Tatiana D. Waterman

Instructor in Science
George S. Heyer, Jr. '48 Teaching Award
The Phillips Exeter Academy seal

"Your homework is to make a good future for all." — my fourth-grade teacher


M.S. Brown University

B.S. Aristotle University of Thessaloniki


These are the two quotes I think of with gratitude, as I have found a school with a thousand students who can take these on as a challenge and succeed — for the sake of us all, because "The power of instruction is seldom of much efficacy except in those happy dispositions where it is almost superfluous.” (Edward Gibbon)

I grew up in Greece, 50 miles from Aristotle’s birthplace, and I have happily been unconventional all my life. I attended an American boarding school in Greece, was a foreign college student in Rhode Island, a Yankee in Virginia, and a female in science, teaching at an all-boys school. I intended to major in literature and minor in history, but my adviser said my talent was in math and science: “Couldn’t I see it?”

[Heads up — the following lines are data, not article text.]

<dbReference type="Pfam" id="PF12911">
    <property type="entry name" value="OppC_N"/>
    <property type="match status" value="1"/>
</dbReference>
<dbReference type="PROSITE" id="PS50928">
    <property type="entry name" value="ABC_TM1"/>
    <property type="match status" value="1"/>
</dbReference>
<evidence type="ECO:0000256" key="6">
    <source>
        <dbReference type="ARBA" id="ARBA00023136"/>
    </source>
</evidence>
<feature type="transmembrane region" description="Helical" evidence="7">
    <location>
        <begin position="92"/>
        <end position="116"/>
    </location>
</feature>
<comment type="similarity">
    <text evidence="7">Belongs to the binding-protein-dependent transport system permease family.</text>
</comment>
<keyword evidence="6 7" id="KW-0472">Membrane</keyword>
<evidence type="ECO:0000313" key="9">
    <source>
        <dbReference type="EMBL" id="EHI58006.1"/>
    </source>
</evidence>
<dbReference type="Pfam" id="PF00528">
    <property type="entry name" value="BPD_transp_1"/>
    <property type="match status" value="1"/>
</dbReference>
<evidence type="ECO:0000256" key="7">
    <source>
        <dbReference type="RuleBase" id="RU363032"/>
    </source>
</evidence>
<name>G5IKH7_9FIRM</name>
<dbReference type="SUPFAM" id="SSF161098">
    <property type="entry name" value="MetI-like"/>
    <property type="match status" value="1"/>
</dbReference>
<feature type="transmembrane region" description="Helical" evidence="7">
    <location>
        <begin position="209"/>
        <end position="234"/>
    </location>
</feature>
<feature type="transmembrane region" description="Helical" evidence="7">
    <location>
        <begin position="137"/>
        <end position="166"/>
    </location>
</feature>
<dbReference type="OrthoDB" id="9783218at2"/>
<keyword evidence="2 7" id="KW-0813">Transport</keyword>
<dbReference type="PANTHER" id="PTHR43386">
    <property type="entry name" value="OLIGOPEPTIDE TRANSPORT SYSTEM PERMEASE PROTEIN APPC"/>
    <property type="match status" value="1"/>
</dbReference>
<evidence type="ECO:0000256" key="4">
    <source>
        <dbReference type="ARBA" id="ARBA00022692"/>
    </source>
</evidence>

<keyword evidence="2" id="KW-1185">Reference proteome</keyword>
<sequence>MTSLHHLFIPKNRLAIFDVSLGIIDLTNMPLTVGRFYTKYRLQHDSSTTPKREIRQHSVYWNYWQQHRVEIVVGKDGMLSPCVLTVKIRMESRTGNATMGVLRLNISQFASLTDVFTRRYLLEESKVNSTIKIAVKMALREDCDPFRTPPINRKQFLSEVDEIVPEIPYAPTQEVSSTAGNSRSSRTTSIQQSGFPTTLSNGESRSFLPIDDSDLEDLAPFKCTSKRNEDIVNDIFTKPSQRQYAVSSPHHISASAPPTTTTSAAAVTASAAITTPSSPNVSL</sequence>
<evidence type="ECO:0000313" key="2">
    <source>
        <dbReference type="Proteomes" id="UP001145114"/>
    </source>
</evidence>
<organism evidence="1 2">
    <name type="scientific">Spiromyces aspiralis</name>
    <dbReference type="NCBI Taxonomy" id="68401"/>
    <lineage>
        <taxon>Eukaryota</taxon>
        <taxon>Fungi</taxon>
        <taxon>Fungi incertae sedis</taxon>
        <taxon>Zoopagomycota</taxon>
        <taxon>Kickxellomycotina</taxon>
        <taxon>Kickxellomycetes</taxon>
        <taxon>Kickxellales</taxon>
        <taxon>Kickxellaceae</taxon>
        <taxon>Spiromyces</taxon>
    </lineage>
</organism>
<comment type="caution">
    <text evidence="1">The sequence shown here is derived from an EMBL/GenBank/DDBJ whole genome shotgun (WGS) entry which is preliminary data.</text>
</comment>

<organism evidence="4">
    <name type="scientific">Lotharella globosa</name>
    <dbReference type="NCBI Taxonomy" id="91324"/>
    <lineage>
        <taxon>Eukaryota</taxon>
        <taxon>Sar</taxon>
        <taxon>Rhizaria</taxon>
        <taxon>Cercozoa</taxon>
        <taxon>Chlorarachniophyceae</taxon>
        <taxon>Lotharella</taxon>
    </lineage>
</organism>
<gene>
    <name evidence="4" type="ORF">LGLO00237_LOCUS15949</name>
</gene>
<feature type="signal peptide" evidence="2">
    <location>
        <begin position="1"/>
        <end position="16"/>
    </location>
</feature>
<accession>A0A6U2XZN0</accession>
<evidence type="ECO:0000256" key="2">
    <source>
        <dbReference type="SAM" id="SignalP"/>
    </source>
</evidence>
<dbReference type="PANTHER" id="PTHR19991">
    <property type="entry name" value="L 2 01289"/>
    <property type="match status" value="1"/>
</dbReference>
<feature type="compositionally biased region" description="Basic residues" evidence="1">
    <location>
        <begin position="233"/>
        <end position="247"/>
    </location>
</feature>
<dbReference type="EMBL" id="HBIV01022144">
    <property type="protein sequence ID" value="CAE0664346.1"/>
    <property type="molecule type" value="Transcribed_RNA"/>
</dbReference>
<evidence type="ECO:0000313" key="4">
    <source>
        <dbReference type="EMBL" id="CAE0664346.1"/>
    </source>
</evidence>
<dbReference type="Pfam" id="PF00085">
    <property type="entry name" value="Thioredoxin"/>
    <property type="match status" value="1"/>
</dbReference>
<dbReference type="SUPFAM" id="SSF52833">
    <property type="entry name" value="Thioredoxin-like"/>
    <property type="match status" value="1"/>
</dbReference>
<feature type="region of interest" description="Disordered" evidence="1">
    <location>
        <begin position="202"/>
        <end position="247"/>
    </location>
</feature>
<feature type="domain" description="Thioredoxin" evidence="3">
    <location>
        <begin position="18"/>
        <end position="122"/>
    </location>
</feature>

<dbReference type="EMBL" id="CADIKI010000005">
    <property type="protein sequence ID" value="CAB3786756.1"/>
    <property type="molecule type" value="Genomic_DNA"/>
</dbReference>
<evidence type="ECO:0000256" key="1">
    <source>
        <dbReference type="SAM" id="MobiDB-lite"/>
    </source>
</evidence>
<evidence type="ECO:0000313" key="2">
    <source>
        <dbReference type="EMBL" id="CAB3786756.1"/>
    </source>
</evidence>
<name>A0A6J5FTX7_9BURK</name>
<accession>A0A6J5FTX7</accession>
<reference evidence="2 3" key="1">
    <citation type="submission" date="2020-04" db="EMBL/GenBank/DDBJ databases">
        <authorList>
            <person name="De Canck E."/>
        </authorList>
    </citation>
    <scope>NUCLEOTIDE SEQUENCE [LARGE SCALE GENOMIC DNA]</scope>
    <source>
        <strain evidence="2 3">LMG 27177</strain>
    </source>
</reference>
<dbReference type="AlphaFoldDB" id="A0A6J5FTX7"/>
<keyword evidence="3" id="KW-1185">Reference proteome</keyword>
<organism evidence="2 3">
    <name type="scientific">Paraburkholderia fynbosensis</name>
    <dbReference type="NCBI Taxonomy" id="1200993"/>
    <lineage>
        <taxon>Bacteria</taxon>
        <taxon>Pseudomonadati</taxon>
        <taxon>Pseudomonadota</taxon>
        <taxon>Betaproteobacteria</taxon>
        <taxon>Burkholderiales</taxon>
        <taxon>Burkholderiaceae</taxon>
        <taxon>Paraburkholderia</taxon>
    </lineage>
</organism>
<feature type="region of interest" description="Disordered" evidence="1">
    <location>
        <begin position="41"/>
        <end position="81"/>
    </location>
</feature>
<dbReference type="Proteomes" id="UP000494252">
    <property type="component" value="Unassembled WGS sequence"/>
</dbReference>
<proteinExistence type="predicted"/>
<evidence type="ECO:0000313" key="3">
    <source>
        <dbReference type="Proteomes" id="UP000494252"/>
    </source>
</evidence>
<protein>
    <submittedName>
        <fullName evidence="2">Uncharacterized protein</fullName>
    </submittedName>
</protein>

I see it now. I love physics equally to literature and art. I am thrilled when my students (many of them smarter than I was in high school) understand the detailed intricacies of physics laws; yet my favorite elective is “Science, Technology and Profit in Societies,” as we live in interesting times…

My advisees know that I adore the Milton Mountain School program, am a longtime supporter of the Camphill Foundation, am an undeserving member of the Lamont Poet Committee, give extra credit for memorized poems, insist on reading books on paper, love the ocean, shop at farmers’ markets, and chase down students who did not eat a good breakfast. What they don’t know (until they read this) is that I canoed many of the Adirondack lakes, and was silly enough to not evacuate during hurricanes in Virginia Beach and the Outer Banks in my youth. I am much saner now; the risky things I undertake are Scottish country dancing (no broken bones yet) and cooking locally sourced brunch for my advisees — it usually turns out edible.